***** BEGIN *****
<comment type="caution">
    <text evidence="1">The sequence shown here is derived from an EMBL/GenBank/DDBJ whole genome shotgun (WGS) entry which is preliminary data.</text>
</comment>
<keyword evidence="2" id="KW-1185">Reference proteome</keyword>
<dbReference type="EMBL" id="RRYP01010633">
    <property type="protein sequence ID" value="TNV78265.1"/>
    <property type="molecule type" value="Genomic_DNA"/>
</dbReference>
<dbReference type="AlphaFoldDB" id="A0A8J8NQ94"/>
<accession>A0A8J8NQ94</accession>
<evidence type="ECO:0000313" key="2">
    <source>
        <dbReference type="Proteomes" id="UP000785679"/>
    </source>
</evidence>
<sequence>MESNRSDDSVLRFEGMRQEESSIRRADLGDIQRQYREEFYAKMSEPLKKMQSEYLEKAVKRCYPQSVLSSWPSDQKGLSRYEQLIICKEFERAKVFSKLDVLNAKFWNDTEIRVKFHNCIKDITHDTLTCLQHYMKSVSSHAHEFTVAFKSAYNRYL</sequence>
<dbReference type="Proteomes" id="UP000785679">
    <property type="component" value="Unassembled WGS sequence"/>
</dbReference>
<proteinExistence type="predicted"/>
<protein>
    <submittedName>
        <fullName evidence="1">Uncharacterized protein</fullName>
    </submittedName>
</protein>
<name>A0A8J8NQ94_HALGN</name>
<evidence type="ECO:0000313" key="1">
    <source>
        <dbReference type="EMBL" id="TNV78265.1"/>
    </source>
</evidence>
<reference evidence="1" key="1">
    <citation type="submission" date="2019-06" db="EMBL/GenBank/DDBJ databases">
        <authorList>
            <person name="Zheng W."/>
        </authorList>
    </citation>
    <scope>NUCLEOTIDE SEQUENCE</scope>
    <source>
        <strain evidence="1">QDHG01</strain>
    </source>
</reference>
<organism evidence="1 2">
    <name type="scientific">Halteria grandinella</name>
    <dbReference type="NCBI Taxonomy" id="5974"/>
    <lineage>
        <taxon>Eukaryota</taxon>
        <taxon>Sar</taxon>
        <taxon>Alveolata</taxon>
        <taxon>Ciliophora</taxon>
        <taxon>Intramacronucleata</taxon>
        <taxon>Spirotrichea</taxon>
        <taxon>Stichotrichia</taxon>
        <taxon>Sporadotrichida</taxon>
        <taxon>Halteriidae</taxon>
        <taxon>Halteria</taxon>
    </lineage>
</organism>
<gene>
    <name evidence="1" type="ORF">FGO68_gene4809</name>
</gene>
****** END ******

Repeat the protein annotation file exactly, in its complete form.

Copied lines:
<comment type="caution">
    <text evidence="1">The sequence shown here is derived from an EMBL/GenBank/DDBJ whole genome shotgun (WGS) entry which is preliminary data.</text>
</comment>
<keyword evidence="2" id="KW-1185">Reference proteome</keyword>
<dbReference type="EMBL" id="RRYP01010633">
    <property type="protein sequence ID" value="TNV78265.1"/>
    <property type="molecule type" value="Genomic_DNA"/>
</dbReference>
<dbReference type="AlphaFoldDB" id="A0A8J8NQ94"/>
<accession>A0A8J8NQ94</accession>
<evidence type="ECO:0000313" key="2">
    <source>
        <dbReference type="Proteomes" id="UP000785679"/>
    </source>
</evidence>
<sequence>MESNRSDDSVLRFEGMRQEESSIRRADLGDIQRQYREEFYAKMSEPLKKMQSEYLEKAVKRCYPQSVLSSWPSDQKGLSRYEQLIICKEFERAKVFSKLDVLNAKFWNDTEIRVKFHNCIKDITHDTLTCLQHYMKSVSSHAHEFTVAFKSAYNRYL</sequence>
<dbReference type="Proteomes" id="UP000785679">
    <property type="component" value="Unassembled WGS sequence"/>
</dbReference>
<proteinExistence type="predicted"/>
<protein>
    <submittedName>
        <fullName evidence="1">Uncharacterized protein</fullName>
    </submittedName>
</protein>
<name>A0A8J8NQ94_HALGN</name>
<evidence type="ECO:0000313" key="1">
    <source>
        <dbReference type="EMBL" id="TNV78265.1"/>
    </source>
</evidence>
<reference evidence="1" key="1">
    <citation type="submission" date="2019-06" db="EMBL/GenBank/DDBJ databases">
        <authorList>
            <person name="Zheng W."/>
        </authorList>
    </citation>
    <scope>NUCLEOTIDE SEQUENCE</scope>
    <source>
        <strain evidence="1">QDHG01</strain>
    </source>
</reference>
<organism evidence="1 2">
    <name type="scientific">Halteria grandinella</name>
    <dbReference type="NCBI Taxonomy" id="5974"/>
    <lineage>
        <taxon>Eukaryota</taxon>
        <taxon>Sar</taxon>
        <taxon>Alveolata</taxon>
        <taxon>Ciliophora</taxon>
        <taxon>Intramacronucleata</taxon>
        <taxon>Spirotrichea</taxon>
        <taxon>Stichotrichia</taxon>
        <taxon>Sporadotrichida</taxon>
        <taxon>Halteriidae</taxon>
        <taxon>Halteria</taxon>
    </lineage>
</organism>
<gene>
    <name evidence="1" type="ORF">FGO68_gene4809</name>
</gene>